Iron is an essential nutrient with many important functions. Problem is many people aren't getting enough iron from their diet, which can lead to many negative health consequences.
This article looks at which iron supplement is the best for you.
What Is Iron and Why Do We Need it?
Iron is a mineral that has many important roles in our body. It's most important function is to help carry oxygen around the body. It also helps support our immune system, supports muscle function and cognitive functioning. Unfortunately, iron deficiency is one of the most common nutrient deficiencies in the world. Not having enough iron can make you feel very tired both physically and mentally.
How to Get Iron from Food Sources
Summary: Iron is an important mineral for carrying oxygen around the body and we need enough iron every day to support our energy needs. Unfortunately, iron deficiency is very common.
Iron is found in two different forms; heme iron and non-heme iron.
Heme refers to the chemical composition of iron. Put simply, heme iron is a form of iron which is easily absorbed by our small intestine into our blood stream (1).
Unfortunately, non-heme iron has a slightly different composition to heme iron. Therefore, it's not as easily absorbed and usually needs an acidic component to help convert it to the heme form (2).
Heme iron is found in animal foods such as red meat, chicken, and fish. Non-heme iron is found in plant foods such as fortified breakfast cereals, green leafy vegetables, nuts and seeds, and lentils and legumes. This is why vitamin C (ascorbic acid) is often found in iron supplements. It is well known for its ability to help absorb iron. Vitamin C is found in many different fruits and vegetables (3).
Are We Meeting Our Daily Iron Requirements?
Summary: Iron is found in many different foods. The best source of iron comes from red meat, chicken and fish. Iron from plant sources need extra help when being absorbed by the body.
Many people are not meeting their daily requirements. Additionally, some people need more iron than others including children, pregnant women, and pre-menopausal women (4).
Men and women also have different daily requirements for iron:
- 2-18 years: 7-11 mg
- 19-59 years: 8 mg
- 2-18 years: 7-15 mg
- 19-50 years: 18 mg
- Pregnancy: 27 mg
Recent survey results (PDF) found the average daily intake for women over the age of 20 was 12.6mg. Men had a higher average intake of 16.6mg of iron. Females aged from 2-19 years averaged 12.3mg of iron per day, whereas males aged 2-19 years averaged slightly more at 15.4mg of iron per day.
Iron Deficiency and Anemia
Summary: Women generally have lower intakes of iron than men even though they actually need more. This means deficiency is not uncommon in women.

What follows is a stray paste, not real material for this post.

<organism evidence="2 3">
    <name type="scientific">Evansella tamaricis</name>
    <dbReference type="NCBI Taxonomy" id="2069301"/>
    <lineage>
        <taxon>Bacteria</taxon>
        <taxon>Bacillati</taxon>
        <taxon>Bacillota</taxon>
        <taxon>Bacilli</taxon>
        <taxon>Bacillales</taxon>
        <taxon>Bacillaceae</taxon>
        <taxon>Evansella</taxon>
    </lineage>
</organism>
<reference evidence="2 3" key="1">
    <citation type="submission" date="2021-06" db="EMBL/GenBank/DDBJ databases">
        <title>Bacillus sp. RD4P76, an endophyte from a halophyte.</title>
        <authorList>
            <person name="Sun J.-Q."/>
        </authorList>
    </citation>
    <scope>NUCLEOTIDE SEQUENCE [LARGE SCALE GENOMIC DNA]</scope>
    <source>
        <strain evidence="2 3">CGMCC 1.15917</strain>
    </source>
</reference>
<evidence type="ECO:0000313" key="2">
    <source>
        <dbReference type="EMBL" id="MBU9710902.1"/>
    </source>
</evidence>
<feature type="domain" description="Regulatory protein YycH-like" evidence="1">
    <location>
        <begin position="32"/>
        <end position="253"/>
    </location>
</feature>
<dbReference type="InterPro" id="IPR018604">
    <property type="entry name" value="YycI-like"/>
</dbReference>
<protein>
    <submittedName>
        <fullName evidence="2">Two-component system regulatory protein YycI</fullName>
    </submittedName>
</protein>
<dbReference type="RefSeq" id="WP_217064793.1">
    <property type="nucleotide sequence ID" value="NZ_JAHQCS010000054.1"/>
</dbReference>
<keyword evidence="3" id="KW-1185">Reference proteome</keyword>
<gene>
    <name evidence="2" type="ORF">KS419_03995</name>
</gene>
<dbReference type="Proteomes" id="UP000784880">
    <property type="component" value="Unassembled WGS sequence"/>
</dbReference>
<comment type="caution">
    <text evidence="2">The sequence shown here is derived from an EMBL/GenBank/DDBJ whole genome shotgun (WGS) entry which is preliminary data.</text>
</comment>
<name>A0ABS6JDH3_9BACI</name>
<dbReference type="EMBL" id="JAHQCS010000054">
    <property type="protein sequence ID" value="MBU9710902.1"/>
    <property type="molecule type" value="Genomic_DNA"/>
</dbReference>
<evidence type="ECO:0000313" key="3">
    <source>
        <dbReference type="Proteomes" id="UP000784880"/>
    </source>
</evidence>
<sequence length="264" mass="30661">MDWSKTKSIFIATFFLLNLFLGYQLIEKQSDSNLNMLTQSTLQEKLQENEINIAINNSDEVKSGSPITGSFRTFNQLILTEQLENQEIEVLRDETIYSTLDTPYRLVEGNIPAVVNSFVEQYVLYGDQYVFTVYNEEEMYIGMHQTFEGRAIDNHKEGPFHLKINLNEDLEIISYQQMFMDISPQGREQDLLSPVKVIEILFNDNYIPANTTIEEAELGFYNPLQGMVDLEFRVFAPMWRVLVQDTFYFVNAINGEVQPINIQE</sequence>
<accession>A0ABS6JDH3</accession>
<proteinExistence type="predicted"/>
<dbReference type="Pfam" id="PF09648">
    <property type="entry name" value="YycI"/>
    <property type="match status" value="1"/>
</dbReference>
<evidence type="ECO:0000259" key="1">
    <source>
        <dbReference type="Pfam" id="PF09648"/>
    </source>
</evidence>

A diet low in iron can lead to low levels of iron in the blood.
This leads to depleted iron stores, known as iron deficiency. Iron deficiency can cause low levels of hemoglobin, which is a molecule that stores iron and carries iron bound to oxygen around the body.
Low hemoglobin levels due to iron deficiency is known as iron deficiency anemia. Not enough hemoglobin means our body won't get all of the oxygen it needs to function properly. The heart then needs to work harder to make sure our muscles and organs get the oxygen they need.
This is why we often feel tired or have difficulty concentrating when we have iron deficiency or anemia. Some other negative health consequence of iron deficiency include weakness, difficulty concentrating and a decreased immune response (5).
Iron deficiency in babies and children is also quite serious. It can often lead to poor growth and impaired development (5).
Who is at Risk of Iron Deficiency?
Summary: Low iron can cause low haemoglobin levels which is known as iron deficiency anemia. Both iron deficiency and anemia have many serious health consequences for both adults and children.
Some people are more at risk of iron deficiency than others.
Vegetarians and vegans are at a higher risk because iron from plant foods are not as well absorbed as iron from animal foods, as mentioned before.
Menstruating women are also at a higher risk of iron deficiency because of increased blood losses.
Children who are fussy eaters can also be at risk of iron deficiency if they dislike or refuse to eat foods which are good sources of iron.
Should I Be Taking an Iron Supplement?
If you are feeling tired and run down a blood test can help determine if you are iron deficient.
A blood test which indicates iron levels below the normal range is a good indication you need an iron supplement to bump your levels back up.
Once your iron levels are back to normal, a diet that contains plenty of iron rich foods and foods that support iron absorption can help to maintain iron levels.
Regular use of an iron supplement is only recommended for those at risk of iron deficiency (as mentioned above).
Summary: A blood test is the best way to know for sure if you should be taking an iron supplement or not.
There are many different forms of iron supplements available.
This can make it confusing when deciding which one to buy.
Below you can find the different types of iron supplements available:
Ferrous Iron Supplements
Ferrous iron is one of the most commonly recommend and prescribed forms of iron (6).
It's available as ferrous sulphate, ferrous fumarate, and ferrous gluconate and are typically recommended as they provide a high dose of elemental iron per tablet, are relatively cheap and easily accessible. Ferrous iron is easily absorbed by the small intestine and is usually seen as the best approach to treating iron deficiency and anemia (6).
However, they are known to causes significant gastrointestinal side effects including nausea, bloating, wind, heart burn, abdominal pain, constipation, and black/tarry stools (4)
Newer formulations of ferrous sulphate have less side effects because they provide a slow release of iron into the body (6, 7, 8).
Because ferrous iron supplements provide a high amount of elemental iron they are often a good first choice of supplement to treat iron deficiency.